Girl 'Not Too Familiar With Girl Scouts' Petitions to Join the Boy Scouts, Instead

ashley.rae | August 12, 2016

 A young girl is petitioning the Boy Scouts of America to end its “discriminatory” practice of not admitting girls into certain Boy Scouts programs because it allegedly deprives girls of crucial leadership opportunities they cannot find elsewhere… like, in the Girl Scouts.

Sydney Ireland, a 15-year-old from Bridgehampton, Long Island, wrote a petition—with the help of her brother—demanding the Boy Scouts end its “discrimination against young women.”

In the petition, Ireland argues, “I cannot change my gender to fit the Boy Scouts’ standards, but the Boy Scouts can change their standards to include me.”

“It isn’t just a hobby, it’s access to some of the best leadership training there is,” she adds. “According to the BSA, over half of all astronauts were involved in Scouting and 16.3% of West Point cadets are Eagle Scouts. Of the current Congress, 191 members were involved in Scouting, 18 current U.S. governors participated in Scouting, and many of them are Eagle Scouts. The facts say it all -- high-level Scouting creates opportunity, and with opportunity comes a chance at success in the global community.”

What Ireland fails to admit, however, is that those numbers reveal approximately half of all astronauts, 83.7 percent of West Point cadets, 344 members of the 113th Congress (where Ireland derived her figure), and 32 governors were able to learn their vital leadership skills without the assistance of the Boy Scouts. Some were even in the Girl Scouts.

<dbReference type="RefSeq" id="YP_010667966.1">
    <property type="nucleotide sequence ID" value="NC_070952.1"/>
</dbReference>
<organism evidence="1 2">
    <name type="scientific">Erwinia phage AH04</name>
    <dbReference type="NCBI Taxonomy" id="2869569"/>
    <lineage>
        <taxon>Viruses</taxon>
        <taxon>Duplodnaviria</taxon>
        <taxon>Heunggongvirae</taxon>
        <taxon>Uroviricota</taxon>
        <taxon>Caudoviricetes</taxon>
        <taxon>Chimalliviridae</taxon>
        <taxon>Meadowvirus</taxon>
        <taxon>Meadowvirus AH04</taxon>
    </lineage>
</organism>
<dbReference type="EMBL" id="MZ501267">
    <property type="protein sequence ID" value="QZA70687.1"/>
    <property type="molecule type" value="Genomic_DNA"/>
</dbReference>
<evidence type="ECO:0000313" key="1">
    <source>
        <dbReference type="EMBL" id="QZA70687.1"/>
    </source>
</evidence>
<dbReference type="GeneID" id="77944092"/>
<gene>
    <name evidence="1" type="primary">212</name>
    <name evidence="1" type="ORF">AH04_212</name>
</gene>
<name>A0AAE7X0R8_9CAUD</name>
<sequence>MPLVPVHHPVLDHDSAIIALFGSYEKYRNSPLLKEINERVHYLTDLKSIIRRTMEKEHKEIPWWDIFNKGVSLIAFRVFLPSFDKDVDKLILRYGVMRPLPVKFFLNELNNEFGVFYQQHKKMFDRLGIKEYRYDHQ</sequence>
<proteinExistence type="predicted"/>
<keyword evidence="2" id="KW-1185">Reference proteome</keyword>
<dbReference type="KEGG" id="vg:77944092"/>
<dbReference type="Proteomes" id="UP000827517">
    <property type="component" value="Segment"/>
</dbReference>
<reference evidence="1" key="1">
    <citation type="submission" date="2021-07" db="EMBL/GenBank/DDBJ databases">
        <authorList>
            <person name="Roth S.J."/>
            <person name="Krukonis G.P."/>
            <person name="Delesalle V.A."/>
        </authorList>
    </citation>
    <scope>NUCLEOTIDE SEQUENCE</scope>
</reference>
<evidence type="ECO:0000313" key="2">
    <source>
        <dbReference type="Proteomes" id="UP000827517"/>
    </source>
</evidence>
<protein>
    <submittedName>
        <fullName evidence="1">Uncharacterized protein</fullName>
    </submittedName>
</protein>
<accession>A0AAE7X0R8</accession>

According to information provided by the Girl Scouts, which apparently isn’t good enough for girls, 58 percent of the women in the 114th Congress, 75 percent of female senators, 53 percent of female House of Representative members, five of the six female governors, and every single female secretary of state have been Girl Scout members.

The Girl Scouts even has an entire pamphlet dedicated to the leadership skills girls learn as members of the group.

Talking to the Southampton Patch, Ireland admits she is unfamiliar with leadership skills women learn from the Girl Scouts.

She said, “I'm not too familiar with Girl Scouts, but Boy Scouts also has the Eagle Rank. I know there's an equivalent in Girl Scouts, as well, but I want girls to have to have the choice to join whatever program they want.”

Without knowing about the success of the Girl Scouts, Ireland writes in her petition, "I, and many young women like me, want this chance at the best leadership training for our youth. Women can now hold all combat roles, and have already earned Bronze and Silver Stars, and Purple Hearts in war. Women have leadership roles in government, business, academia and entertainment."

In a response to Ireland’s petition, communications director for the Boy Scouts of America reaffirmed the organization will remain for boys.

We understand that the values and the lessons of Scouting are attractive to the entire family. However, the Boy Scouts of America was chartered by Congress in 1916 to serve boys and young men across the nation through the Cub Scouts and Boy Scouts programs, which are year-round programs for boys in the first grade through age 18. We have since developed alternative programs that are co-ed, such as Venturing, but to change the Cub or Boy Scouting programs would go outside the bounds of our charter.

In 2015, a group of girls also tried to join the Boy Scouts, but were given a similar response